Have you ever wondered whether cats are pack animals? Look at feral cats! Feral cats survive entirely on their own, essentially without human companionship or assistance. Larger colonies can have 15 or so members, often related by matrilineal descent. And what about pets?
Pets often go into mourning after losing a beloved feline, canine, or human buddy, demonstrating just how much some cats value companionship. There are plenty of reasons a sensible person might begin to question the notion that cats are solitary, disinterested creatures. So, are cats pack animals, or do they prefer a detached sort of life?
Cats aren’t pack animals by nature, but they adapt their behavior to accommodate groups, particularly when the animals involved are familiar with each other and there’s plenty of food to go around. Feral cats often bond deeply with their mother and littermates.
What Does It Mean to Be a Pack Animal?
Pack animals live in groups, and most work together to hunt. They also protect each other and often help raise each other’s offspring. Packs usually have complex, hierarchical social structures.
Wolves are probably the pack animals people are most familiar with. Many scientists suggest that dogs don’t belong in the category as they never hunt cooperatively or share puppy-rearing responsibilities.
So, Feral Cats Aren’t Pack Animals
Not really. They’ve adjusted some of the ways they interact with each other to accommodate the realities of group living. Most feral colonies are heavily matrilineal. They’re primarily made up of queens and their kittens.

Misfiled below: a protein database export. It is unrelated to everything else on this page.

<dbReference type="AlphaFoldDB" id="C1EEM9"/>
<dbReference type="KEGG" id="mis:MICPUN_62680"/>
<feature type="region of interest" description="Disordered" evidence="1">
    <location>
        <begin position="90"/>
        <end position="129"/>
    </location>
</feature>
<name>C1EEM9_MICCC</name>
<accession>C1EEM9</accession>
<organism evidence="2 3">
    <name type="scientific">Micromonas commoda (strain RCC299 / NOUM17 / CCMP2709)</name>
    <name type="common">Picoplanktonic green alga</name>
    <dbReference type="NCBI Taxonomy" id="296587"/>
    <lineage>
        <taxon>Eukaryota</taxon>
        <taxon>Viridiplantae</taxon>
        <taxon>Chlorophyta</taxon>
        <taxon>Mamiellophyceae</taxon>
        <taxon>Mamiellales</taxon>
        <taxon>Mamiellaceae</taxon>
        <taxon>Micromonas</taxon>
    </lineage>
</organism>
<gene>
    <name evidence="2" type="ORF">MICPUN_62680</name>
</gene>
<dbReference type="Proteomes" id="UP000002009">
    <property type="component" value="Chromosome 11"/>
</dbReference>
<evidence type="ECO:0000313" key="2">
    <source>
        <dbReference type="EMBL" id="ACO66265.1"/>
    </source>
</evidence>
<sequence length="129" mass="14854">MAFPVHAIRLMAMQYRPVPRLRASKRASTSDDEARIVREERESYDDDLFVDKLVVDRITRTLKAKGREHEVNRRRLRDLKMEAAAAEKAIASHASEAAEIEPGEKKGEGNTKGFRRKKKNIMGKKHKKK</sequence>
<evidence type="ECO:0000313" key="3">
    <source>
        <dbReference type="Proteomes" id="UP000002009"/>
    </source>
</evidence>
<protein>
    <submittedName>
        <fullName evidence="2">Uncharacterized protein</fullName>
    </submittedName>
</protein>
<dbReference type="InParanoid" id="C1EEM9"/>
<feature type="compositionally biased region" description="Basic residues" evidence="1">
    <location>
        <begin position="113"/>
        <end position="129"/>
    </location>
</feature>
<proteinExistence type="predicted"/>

Male cats who reach sexual maturity are usually kicked out, although some remain loosely affiliated with the colony while living on the group’s outskirts. Feral kittens rarely have contact with their biological fathers, as adult male cats are excluded from the settlement.
A few unrelated males usually hover around the fringes of these groups and are largely viewed with suspicion. Feral colonies work as long as the group members know each other well and there’s enough food to avoid competition.
But cats that live in colonies remain solitary hunters. Feral cats won’t work together like a pride of lions to bring down prey. That sort of cooperation doesn’t happen among these kitties. Colony cats will often disperse if faced with long-term food scarcity.
There’s no real genetic difference between feral cats and pet cats—they’re all part of the Felis cactus genus, which makes sense, as many feral cats are descended from abandoned pets. Felis catus, as a species, is incredibly good at adapting to whatever situation its members find themselves in.
Depending on the circumstances, they can happily live on their own, in colonies, or with a four-legged friend or two. And while they may help each other out when it comes to kitten-rearing, most prefer to hunt alone.
Do Cats Bond With Other Cats?
Absolutely! Cats bond deeply with their mother and littermates, often engaging in cooperative grooming and lots of head-butting to create a familiar scent shared between family members. Cats’ sense of smell is 14 times sharper than ours.
And they consistently use their sharp noses to identify family members, including human ones! When a cat rubs its head against you, it leaves behind its scent and takes some of yours, creating a smell it uses to quickly recognize you as belonging to the family group.